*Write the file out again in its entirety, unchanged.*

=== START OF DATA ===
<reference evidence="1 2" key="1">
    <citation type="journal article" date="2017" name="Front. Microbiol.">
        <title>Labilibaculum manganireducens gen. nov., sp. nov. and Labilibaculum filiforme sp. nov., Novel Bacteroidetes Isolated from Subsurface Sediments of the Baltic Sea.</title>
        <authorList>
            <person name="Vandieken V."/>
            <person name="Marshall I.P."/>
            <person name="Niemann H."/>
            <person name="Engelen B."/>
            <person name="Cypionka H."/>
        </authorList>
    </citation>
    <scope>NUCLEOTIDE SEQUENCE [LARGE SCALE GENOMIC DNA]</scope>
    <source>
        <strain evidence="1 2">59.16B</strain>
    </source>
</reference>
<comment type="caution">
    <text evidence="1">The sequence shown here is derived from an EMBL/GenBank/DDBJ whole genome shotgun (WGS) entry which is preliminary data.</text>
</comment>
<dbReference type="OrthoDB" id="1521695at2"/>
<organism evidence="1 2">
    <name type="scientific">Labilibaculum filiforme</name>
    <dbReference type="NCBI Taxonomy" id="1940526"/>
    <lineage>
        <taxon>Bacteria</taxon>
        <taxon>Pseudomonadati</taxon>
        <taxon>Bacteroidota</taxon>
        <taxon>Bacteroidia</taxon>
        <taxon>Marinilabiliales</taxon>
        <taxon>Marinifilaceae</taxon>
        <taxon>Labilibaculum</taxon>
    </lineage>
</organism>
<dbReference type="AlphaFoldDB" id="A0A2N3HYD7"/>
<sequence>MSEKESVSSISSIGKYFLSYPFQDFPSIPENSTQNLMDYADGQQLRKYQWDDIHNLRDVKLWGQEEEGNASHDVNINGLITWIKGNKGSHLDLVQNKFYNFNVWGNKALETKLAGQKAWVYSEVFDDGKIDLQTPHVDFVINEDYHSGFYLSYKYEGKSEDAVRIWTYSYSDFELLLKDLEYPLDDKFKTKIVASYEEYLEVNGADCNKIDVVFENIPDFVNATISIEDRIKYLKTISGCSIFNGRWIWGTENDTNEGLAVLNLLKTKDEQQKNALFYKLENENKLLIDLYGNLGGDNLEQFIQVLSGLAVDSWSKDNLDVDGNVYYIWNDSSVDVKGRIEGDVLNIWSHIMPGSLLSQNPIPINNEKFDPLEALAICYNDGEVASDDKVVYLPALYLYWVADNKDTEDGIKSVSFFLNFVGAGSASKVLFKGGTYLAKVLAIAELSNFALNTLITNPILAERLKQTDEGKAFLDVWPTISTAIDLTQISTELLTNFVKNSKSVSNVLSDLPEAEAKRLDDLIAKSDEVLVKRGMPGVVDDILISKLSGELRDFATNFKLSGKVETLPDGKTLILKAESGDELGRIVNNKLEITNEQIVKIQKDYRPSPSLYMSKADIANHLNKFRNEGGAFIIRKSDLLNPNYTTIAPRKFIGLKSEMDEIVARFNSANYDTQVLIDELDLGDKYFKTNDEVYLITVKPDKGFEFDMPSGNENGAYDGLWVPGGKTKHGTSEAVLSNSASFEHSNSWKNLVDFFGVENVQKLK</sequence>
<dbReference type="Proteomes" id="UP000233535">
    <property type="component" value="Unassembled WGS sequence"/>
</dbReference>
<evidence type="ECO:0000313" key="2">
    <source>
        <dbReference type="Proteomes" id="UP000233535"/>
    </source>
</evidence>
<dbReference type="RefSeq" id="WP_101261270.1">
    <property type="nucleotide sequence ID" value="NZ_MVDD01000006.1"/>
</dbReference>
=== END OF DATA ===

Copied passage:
<reference evidence="1 2" key="1">
    <citation type="journal article" date="2017" name="Front. Microbiol.">
        <title>Labilibaculum manganireducens gen. nov., sp. nov. and Labilibaculum filiforme sp. nov., Novel Bacteroidetes Isolated from Subsurface Sediments of the Baltic Sea.</title>
        <authorList>
            <person name="Vandieken V."/>
            <person name="Marshall I.P."/>
            <person name="Niemann H."/>
            <person name="Engelen B."/>
            <person name="Cypionka H."/>
        </authorList>
    </citation>
    <scope>NUCLEOTIDE SEQUENCE [LARGE SCALE GENOMIC DNA]</scope>
    <source>
        <strain evidence="1 2">59.16B</strain>
    </source>
</reference>
<comment type="caution">
    <text evidence="1">The sequence shown here is derived from an EMBL/GenBank/DDBJ whole genome shotgun (WGS) entry which is preliminary data.</text>
</comment>
<dbReference type="OrthoDB" id="1521695at2"/>
<organism evidence="1 2">
    <name type="scientific">Labilibaculum filiforme</name>
    <dbReference type="NCBI Taxonomy" id="1940526"/>
    <lineage>
        <taxon>Bacteria</taxon>
        <taxon>Pseudomonadati</taxon>
        <taxon>Bacteroidota</taxon>
        <taxon>Bacteroidia</taxon>
        <taxon>Marinilabiliales</taxon>
        <taxon>Marinifilaceae</taxon>
        <taxon>Labilibaculum</taxon>
    </lineage>
</organism>
<dbReference type="AlphaFoldDB" id="A0A2N3HYD7"/>
<sequence>MSEKESVSSISSIGKYFLSYPFQDFPSIPENSTQNLMDYADGQQLRKYQWDDIHNLRDVKLWGQEEEGNASHDVNINGLITWIKGNKGSHLDLVQNKFYNFNVWGNKALETKLAGQKAWVYSEVFDDGKIDLQTPHVDFVINEDYHSGFYLSYKYEGKSEDAVRIWTYSYSDFELLLKDLEYPLDDKFKTKIVASYEEYLEVNGADCNKIDVVFENIPDFVNATISIEDRIKYLKTISGCSIFNGRWIWGTENDTNEGLAVLNLLKTKDEQQKNALFYKLENENKLLIDLYGNLGGDNLEQFIQVLSGLAVDSWSKDNLDVDGNVYYIWNDSSVDVKGRIEGDVLNIWSHIMPGSLLSQNPIPINNEKFDPLEALAICYNDGEVASDDKVVYLPALYLYWVADNKDTEDGIKSVSFFLNFVGAGSASKVLFKGGTYLAKVLAIAELSNFALNTLITNPILAERLKQTDEGKAFLDVWPTISTAIDLTQISTELLTNFVKNSKSVSNVLSDLPEAEAKRLDDLIAKSDEVLVKRGMPGVVDDILISKLSGELRDFATNFKLSGKVETLPDGKTLILKAESGDELGRIVNNKLEITNEQIVKIQKDYRPSPSLYMSKADIANHLNKFRNEGGAFIIRKSDLLNPNYTTIAPRKFIGLKSEMDEIVARFNSANYDTQVLIDELDLGDKYFKTNDEVYLITVKPDKGFEFDMPSGNENGAYDGLWVPGGKTKHGTSEAVLSNSASFEHSNSWKNLVDFFGVENVQKLK</sequence>
<dbReference type="Proteomes" id="UP000233535">
    <property type="component" value="Unassembled WGS sequence"/>
</dbReference>
<evidence type="ECO:0000313" key="2">
    <source>
        <dbReference type="Proteomes" id="UP000233535"/>
    </source>
</evidence>
<dbReference type="RefSeq" id="WP_101261270.1">
    <property type="nucleotide sequence ID" value="NZ_MVDD01000006.1"/>
</dbReference>